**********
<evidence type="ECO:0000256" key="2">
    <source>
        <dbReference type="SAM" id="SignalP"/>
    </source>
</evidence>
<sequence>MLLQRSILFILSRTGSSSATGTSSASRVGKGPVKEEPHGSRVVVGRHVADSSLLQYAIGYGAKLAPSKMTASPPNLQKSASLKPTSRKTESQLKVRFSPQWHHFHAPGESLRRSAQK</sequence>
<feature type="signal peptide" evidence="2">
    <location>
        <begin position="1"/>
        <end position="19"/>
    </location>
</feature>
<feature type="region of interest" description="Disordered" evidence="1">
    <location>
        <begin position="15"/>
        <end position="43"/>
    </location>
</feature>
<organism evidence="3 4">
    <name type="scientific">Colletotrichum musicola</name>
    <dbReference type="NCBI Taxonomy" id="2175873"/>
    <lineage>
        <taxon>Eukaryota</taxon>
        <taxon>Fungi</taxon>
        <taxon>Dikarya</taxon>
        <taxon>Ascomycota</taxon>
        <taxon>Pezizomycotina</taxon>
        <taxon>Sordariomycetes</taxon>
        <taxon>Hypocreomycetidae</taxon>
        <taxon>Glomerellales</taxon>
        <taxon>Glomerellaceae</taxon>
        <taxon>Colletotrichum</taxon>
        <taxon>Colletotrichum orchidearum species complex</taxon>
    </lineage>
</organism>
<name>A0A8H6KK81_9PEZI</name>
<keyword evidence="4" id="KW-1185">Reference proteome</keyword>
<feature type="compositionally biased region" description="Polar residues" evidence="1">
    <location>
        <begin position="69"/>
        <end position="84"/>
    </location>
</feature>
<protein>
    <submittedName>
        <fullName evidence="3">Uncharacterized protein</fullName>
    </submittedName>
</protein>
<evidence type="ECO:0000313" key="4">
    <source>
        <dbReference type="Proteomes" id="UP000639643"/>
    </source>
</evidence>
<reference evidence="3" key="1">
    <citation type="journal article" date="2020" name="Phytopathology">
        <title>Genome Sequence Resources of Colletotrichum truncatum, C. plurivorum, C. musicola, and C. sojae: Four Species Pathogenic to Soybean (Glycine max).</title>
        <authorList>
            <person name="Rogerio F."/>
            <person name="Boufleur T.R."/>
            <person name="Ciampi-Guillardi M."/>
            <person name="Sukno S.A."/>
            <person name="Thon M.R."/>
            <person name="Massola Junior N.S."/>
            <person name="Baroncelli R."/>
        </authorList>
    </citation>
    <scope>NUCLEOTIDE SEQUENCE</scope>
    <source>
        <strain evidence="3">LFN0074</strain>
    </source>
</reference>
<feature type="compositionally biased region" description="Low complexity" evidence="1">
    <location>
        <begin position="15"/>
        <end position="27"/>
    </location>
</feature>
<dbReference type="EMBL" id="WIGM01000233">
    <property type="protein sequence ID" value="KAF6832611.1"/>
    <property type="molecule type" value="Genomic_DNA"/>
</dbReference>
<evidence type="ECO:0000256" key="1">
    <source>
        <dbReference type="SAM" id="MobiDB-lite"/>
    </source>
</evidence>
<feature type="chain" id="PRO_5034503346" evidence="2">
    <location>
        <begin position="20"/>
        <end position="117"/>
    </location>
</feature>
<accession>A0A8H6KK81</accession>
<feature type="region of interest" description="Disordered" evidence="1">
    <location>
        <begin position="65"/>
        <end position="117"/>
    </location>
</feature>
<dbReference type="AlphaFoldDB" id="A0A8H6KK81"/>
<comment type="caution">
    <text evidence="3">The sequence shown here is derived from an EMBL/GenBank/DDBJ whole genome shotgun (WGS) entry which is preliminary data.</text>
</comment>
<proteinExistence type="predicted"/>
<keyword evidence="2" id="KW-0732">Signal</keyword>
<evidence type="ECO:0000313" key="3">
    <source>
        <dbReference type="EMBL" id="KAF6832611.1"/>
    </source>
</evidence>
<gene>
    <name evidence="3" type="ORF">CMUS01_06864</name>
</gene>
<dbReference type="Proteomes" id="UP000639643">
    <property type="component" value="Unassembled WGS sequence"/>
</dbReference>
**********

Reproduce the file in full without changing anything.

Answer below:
<evidence type="ECO:0000256" key="2">
    <source>
        <dbReference type="SAM" id="SignalP"/>
    </source>
</evidence>
<sequence>MLLQRSILFILSRTGSSSATGTSSASRVGKGPVKEEPHGSRVVVGRHVADSSLLQYAIGYGAKLAPSKMTASPPNLQKSASLKPTSRKTESQLKVRFSPQWHHFHAPGESLRRSAQK</sequence>
<feature type="signal peptide" evidence="2">
    <location>
        <begin position="1"/>
        <end position="19"/>
    </location>
</feature>
<feature type="region of interest" description="Disordered" evidence="1">
    <location>
        <begin position="15"/>
        <end position="43"/>
    </location>
</feature>
<organism evidence="3 4">
    <name type="scientific">Colletotrichum musicola</name>
    <dbReference type="NCBI Taxonomy" id="2175873"/>
    <lineage>
        <taxon>Eukaryota</taxon>
        <taxon>Fungi</taxon>
        <taxon>Dikarya</taxon>
        <taxon>Ascomycota</taxon>
        <taxon>Pezizomycotina</taxon>
        <taxon>Sordariomycetes</taxon>
        <taxon>Hypocreomycetidae</taxon>
        <taxon>Glomerellales</taxon>
        <taxon>Glomerellaceae</taxon>
        <taxon>Colletotrichum</taxon>
        <taxon>Colletotrichum orchidearum species complex</taxon>
    </lineage>
</organism>
<name>A0A8H6KK81_9PEZI</name>
<keyword evidence="4" id="KW-1185">Reference proteome</keyword>
<feature type="compositionally biased region" description="Polar residues" evidence="1">
    <location>
        <begin position="69"/>
        <end position="84"/>
    </location>
</feature>
<protein>
    <submittedName>
        <fullName evidence="3">Uncharacterized protein</fullName>
    </submittedName>
</protein>
<evidence type="ECO:0000313" key="4">
    <source>
        <dbReference type="Proteomes" id="UP000639643"/>
    </source>
</evidence>
<reference evidence="3" key="1">
    <citation type="journal article" date="2020" name="Phytopathology">
        <title>Genome Sequence Resources of Colletotrichum truncatum, C. plurivorum, C. musicola, and C. sojae: Four Species Pathogenic to Soybean (Glycine max).</title>
        <authorList>
            <person name="Rogerio F."/>
            <person name="Boufleur T.R."/>
            <person name="Ciampi-Guillardi M."/>
            <person name="Sukno S.A."/>
            <person name="Thon M.R."/>
            <person name="Massola Junior N.S."/>
            <person name="Baroncelli R."/>
        </authorList>
    </citation>
    <scope>NUCLEOTIDE SEQUENCE</scope>
    <source>
        <strain evidence="3">LFN0074</strain>
    </source>
</reference>
<feature type="compositionally biased region" description="Low complexity" evidence="1">
    <location>
        <begin position="15"/>
        <end position="27"/>
    </location>
</feature>
<dbReference type="EMBL" id="WIGM01000233">
    <property type="protein sequence ID" value="KAF6832611.1"/>
    <property type="molecule type" value="Genomic_DNA"/>
</dbReference>
<evidence type="ECO:0000256" key="1">
    <source>
        <dbReference type="SAM" id="MobiDB-lite"/>
    </source>
</evidence>
<feature type="chain" id="PRO_5034503346" evidence="2">
    <location>
        <begin position="20"/>
        <end position="117"/>
    </location>
</feature>
<accession>A0A8H6KK81</accession>
<feature type="region of interest" description="Disordered" evidence="1">
    <location>
        <begin position="65"/>
        <end position="117"/>
    </location>
</feature>
<dbReference type="AlphaFoldDB" id="A0A8H6KK81"/>
<comment type="caution">
    <text evidence="3">The sequence shown here is derived from an EMBL/GenBank/DDBJ whole genome shotgun (WGS) entry which is preliminary data.</text>
</comment>
<proteinExistence type="predicted"/>
<keyword evidence="2" id="KW-0732">Signal</keyword>
<evidence type="ECO:0000313" key="3">
    <source>
        <dbReference type="EMBL" id="KAF6832611.1"/>
    </source>
</evidence>
<gene>
    <name evidence="3" type="ORF">CMUS01_06864</name>
</gene>
<dbReference type="Proteomes" id="UP000639643">
    <property type="component" value="Unassembled WGS sequence"/>
</dbReference>